# Tedolph opinion.

Started Jan 18, 2013 | Discussions thread
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Re: Actually, these are all....

tedolf wrote:

mh2000 wrote:

tedolf wrote:

mh2000 wrote:

Ok, you've been kind of dick replying to some of my image posts, but still, I'll help you out. (Recognizing that you don't see my genius in composition! Hahaha!). Still these are good rules:

Avoid any lines entering a frame through the corner.

Avoid any lines that are almost plumb... if they are going to be at an angle make them at a decisive angle, if they should be vertical or horizontal, make them vertical or horizontal.

Only use the Rule of Thirds as a starting point, the whole image must end up balanced.

Understand the concept of a center of gravity and use it for composition. People subconsciously perceive the c.g. of expanses.

Look for interesting series/ratios in an image's elements, we respond to pleasing frequencies in images as we do in music.

No matter what, we will try to find 3 distinct dominant elements in any image... angles between the centroids (c.g.'s) of these elements should line at angles of roughly 30 or 60 degrees (I've never measured this, you have to work with overall balance in your frame, so just use this as starting point like the rule of 3rds).

Manage edge elements carefully. You want the flow of anyone's attention to stay within the frame of your image.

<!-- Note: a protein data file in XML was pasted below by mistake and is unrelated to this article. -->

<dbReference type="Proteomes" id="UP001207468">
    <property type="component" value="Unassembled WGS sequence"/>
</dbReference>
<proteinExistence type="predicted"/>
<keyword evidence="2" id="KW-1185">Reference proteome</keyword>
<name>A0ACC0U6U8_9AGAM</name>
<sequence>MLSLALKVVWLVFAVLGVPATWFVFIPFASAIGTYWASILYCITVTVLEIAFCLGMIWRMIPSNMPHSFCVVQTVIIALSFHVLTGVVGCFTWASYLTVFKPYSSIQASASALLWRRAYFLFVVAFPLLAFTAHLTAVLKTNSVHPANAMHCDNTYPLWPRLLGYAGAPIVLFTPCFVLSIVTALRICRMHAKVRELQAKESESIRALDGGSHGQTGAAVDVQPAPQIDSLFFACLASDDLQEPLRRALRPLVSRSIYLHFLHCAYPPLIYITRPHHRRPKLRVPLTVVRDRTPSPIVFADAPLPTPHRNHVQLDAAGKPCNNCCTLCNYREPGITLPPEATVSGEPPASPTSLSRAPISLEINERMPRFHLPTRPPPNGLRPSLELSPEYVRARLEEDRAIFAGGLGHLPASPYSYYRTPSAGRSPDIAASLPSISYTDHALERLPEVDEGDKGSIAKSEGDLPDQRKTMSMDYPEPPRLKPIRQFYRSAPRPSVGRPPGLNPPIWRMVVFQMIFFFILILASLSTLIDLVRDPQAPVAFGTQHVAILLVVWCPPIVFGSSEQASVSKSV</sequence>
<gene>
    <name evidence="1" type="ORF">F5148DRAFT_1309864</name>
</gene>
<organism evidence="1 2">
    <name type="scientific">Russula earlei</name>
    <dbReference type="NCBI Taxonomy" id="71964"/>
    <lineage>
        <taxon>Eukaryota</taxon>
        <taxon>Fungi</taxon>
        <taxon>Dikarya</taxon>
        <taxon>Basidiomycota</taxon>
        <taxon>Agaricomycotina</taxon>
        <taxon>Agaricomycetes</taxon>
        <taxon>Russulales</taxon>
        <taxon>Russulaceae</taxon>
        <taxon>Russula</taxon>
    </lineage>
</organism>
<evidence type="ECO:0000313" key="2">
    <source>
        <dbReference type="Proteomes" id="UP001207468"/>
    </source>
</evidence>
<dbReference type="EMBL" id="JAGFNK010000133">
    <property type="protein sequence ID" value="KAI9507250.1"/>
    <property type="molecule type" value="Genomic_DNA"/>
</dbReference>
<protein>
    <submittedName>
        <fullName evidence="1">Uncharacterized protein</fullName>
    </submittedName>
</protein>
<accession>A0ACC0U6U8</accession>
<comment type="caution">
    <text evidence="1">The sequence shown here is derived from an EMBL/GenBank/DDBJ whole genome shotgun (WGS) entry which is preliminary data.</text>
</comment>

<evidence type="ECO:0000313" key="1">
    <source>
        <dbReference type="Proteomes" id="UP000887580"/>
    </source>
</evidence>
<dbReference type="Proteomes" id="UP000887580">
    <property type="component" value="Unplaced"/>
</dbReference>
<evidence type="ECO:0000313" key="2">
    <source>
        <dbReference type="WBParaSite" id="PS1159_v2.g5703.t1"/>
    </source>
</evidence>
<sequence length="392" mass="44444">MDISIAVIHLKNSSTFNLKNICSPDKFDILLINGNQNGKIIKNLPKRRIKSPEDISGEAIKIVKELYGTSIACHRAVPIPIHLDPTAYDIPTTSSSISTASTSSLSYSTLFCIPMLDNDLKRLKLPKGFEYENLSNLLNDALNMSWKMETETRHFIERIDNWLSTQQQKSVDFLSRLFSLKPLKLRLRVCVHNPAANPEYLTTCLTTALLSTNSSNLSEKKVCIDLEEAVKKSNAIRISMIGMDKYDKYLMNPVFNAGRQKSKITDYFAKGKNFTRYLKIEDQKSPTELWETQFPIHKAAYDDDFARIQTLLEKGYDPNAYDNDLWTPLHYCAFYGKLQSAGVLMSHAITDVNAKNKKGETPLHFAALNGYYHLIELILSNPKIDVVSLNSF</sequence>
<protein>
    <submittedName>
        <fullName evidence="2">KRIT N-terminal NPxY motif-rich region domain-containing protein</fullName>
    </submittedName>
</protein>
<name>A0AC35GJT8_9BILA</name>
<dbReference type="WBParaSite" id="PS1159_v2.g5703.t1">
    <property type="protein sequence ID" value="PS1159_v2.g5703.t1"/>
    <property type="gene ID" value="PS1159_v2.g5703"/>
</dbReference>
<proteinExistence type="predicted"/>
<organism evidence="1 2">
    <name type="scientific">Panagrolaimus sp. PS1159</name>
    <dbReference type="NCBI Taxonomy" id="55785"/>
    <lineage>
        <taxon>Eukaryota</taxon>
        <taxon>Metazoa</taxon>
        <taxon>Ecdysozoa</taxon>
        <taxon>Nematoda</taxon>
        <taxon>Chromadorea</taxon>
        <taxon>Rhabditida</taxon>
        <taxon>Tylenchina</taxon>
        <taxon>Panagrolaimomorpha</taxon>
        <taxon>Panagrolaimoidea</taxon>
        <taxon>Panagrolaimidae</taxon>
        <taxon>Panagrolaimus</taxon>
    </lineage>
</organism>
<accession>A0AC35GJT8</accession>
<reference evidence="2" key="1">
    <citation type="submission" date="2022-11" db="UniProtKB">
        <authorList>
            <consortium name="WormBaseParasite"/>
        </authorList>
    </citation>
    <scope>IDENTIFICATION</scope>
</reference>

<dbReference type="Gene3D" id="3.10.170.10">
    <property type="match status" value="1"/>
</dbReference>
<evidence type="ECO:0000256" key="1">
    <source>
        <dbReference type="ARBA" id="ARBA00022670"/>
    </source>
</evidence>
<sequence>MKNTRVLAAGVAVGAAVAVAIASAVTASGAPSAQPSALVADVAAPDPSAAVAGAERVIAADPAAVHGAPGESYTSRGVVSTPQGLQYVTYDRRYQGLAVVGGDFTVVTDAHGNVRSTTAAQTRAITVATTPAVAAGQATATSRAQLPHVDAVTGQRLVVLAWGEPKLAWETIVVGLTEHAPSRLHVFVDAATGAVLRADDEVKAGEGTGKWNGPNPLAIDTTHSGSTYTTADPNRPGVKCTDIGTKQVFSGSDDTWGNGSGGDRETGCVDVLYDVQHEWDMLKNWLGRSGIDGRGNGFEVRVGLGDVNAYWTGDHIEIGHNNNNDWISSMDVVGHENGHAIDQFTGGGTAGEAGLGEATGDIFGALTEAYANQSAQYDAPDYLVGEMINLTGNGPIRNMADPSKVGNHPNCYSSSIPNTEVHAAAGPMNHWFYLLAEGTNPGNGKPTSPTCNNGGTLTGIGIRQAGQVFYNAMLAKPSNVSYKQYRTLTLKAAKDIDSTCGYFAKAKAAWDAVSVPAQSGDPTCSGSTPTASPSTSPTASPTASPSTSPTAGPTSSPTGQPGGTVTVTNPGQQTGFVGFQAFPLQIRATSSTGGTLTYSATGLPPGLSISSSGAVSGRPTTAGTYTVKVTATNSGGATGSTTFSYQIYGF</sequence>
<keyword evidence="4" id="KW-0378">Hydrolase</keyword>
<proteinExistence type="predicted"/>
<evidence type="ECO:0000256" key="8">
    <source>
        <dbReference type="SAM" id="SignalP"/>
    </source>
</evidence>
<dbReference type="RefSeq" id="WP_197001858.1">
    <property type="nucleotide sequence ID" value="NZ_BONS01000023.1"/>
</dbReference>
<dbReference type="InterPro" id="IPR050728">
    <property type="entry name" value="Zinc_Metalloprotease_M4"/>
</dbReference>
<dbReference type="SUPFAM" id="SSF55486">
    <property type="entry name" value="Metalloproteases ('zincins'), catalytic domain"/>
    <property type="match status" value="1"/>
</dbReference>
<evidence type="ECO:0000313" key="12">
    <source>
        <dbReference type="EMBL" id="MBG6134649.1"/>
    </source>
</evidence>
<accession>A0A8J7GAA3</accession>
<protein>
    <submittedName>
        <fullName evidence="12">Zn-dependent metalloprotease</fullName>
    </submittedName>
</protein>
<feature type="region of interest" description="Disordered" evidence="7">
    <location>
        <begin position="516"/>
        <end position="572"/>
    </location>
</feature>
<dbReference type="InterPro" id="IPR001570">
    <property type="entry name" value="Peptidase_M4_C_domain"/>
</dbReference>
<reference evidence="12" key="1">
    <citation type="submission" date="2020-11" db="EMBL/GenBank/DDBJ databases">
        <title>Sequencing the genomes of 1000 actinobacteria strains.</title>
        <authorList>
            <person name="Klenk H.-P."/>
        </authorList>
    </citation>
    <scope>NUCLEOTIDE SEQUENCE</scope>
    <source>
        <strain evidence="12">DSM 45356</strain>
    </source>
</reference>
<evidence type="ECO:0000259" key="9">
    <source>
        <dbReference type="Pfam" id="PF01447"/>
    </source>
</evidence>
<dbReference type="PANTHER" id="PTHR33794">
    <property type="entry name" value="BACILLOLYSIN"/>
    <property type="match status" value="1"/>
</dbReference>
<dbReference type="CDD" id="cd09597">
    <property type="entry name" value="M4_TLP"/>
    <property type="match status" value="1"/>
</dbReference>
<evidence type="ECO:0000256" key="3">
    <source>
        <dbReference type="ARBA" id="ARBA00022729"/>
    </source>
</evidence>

... those came off the top of my head.

Happy shooting!

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good tips, some of which I did not know.

Can you explain the CG rule a bit?

I am not sure I am following you.

Teodlph

I'm just saying, in the absence of distinct points of interest that the mind will perceive the c.g. of a negative area as that point and if you are aware of these points you can use them for better composition... especially when trying to create a flow around 3 elements in your frame.

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Still not following. I was trained in engineering so C.G. has a mathematical meaning to me.

I am aware in portrait photography that you should group peoples' heads in batches of three so that they form a triangle.

You mean something like that?

tEdolph

Precisely! If you are shooting a subject that doesn't have definite objects like people's heads, but you do have large irregular shapes, estimate the c.g.s of these shapes and treat them like a head! Somethings in nature photography etc. this actually is a useful concept... anyway, it seems to help my photos and i've never heard anyone else mention it.

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